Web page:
@Qualifier
@Retention(RetentionPolicy.RUNTIME)
@Target({ElementType.TYPE, ElementType.FIELD, ElementType.PARAMETER, ElementType.METHOD})
public @interface Simple {

}

The next step is to annotate our implementation with this new annotation:

@Simple
public class SimplePrinter implements Printer{

    @Override
    public void print(String text) {
        System.out.println(text);
    }

}

And inject it using the same annotation:

// = Inject the bean that implements Printer and has an annotation @simple
@Inject @Simple Printer printer;

Another solution is to use the same qualifier annotation but with different values for multiple implemenations.

We can make a new annotation that takes a value like this one:

@Qualifier
@Retention(RetentionPolicy.RUNTIME)
@Target({ElementType.FIELD, ElementType.METHOD, ElementType.PARAMETER, ElementType.TYPE})
public @interface Labeled {
    String value();
}

Then rewrite our implementations to use this new annotation:

@Labeled("simple")
public class SimplePrinter implements Printer{

    @Override
    public void print(String text) {
        System.out.println(text);
    }

}
@Labeled("fancy")
public class FancyPrinter implements Printer{

    @Override
    public void print(String text) {
        System.out.println(" #### " + text + " #### ");
    }

}

Then we can inject both by this way:

//Inject the bean that implements Printer and has an annotation @Labeled that has a value “simple”
@Inject @Labeled("simple") Printer simplePrinter;

//Inject the bean that implements Printer and has an annotation @Labeled that has a value “fancy”
@Inject @Labeled("fancy") Printer fancePrinter;

Produces Method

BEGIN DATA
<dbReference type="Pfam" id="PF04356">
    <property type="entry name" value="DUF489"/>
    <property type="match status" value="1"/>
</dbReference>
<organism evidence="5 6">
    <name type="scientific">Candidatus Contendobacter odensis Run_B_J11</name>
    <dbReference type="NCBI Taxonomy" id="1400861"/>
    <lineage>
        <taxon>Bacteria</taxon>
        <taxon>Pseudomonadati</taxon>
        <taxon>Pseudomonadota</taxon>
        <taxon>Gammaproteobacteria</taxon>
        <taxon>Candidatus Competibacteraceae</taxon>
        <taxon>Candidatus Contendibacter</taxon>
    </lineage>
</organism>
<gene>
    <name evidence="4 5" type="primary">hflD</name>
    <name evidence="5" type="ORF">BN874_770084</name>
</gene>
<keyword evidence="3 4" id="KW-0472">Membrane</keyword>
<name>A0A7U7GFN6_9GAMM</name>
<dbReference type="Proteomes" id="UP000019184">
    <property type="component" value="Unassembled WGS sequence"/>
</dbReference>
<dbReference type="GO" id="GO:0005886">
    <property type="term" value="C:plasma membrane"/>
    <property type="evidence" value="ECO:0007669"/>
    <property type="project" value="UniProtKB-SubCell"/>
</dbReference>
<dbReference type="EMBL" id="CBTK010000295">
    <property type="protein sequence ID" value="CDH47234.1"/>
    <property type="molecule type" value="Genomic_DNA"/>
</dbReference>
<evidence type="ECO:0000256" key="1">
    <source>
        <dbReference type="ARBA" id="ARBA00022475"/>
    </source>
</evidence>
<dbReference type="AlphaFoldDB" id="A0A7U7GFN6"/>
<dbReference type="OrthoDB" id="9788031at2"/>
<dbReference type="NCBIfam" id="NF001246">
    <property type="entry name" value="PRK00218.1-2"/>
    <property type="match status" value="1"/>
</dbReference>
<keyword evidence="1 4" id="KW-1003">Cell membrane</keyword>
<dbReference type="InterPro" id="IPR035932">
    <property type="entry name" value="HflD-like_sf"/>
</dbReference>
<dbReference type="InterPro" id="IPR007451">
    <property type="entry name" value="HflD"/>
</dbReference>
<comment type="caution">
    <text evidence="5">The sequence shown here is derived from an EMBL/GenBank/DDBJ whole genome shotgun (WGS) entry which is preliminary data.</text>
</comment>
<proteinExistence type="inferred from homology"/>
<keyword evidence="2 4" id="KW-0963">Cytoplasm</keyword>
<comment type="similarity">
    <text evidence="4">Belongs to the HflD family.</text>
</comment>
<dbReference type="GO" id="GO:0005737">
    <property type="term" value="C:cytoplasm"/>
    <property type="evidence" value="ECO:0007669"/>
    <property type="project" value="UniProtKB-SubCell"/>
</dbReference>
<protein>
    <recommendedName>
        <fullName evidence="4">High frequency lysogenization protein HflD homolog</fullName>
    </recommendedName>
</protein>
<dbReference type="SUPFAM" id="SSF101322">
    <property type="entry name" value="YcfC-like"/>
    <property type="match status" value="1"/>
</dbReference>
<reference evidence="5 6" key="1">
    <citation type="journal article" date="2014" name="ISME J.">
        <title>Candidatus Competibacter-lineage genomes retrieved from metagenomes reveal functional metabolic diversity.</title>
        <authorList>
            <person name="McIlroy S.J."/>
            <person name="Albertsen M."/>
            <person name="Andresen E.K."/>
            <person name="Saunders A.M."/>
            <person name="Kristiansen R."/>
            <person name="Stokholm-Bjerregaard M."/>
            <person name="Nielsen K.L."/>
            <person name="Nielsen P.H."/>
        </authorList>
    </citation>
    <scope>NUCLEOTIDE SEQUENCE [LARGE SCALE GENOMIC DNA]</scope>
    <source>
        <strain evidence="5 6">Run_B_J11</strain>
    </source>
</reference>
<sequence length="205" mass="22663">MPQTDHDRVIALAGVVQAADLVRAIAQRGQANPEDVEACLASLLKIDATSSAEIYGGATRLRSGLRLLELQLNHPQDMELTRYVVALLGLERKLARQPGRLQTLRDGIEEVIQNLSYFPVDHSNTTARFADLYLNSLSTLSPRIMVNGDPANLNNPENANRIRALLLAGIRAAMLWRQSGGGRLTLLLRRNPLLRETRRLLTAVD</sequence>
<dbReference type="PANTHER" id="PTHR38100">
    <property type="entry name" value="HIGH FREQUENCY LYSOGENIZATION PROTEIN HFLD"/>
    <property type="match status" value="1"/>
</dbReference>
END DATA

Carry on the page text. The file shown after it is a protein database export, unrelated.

Sometimes you want to inject a class that you can’t modify its source (that’s imported from an external library or in the java classes).

Other times you want to inject a bean that needs to have some initialization.

The solution for both cases is to make a method that’s responsible for generating the bean:

public class Utils {

    @Produces @LoggedIn
    public User getLoggedInUser() {
        User user = new User();
        user.setId(11);
        user.setName("Ahmed");
        return user;
    }

    @Produces
    public Random getRandom() {
        return new Random(System.currentTimeMillis());
    }

}

Now you can inject both simply by these lines:

@Inject @LoggedIn User user;
@Inject Random random;

Bean Scopes

The default behavior for injection is called Dependent, means that in every injection point a new instance of the bean would be created and injected.

There’re many scopes for the injection, we can annotate our implementations with these scope annotations to control bean injection

  • @Dependent in every injection point a new instance would be created.

  • @RequestScoped The same bean would be injected as we still in the scope of the same request.

  • @SessionScoped The same bean would be injected for every session, thus means that a bean for every user would be created and injected.

  • @ApplicationScoped Only one bean would be created and injected for all users for all injection points (=Singleton).

  • @ConversationScoped A custom scope that its lifetime is bigger than @RequestScoped and less than @SessionScopedIt’s used in wizard pages to reach the same bean instance across multiple pages.

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Topics:
javaee ,cdi ,loose coupling ,qualifier

Published at DZone with permission of Hany Ahmed. See the original article here.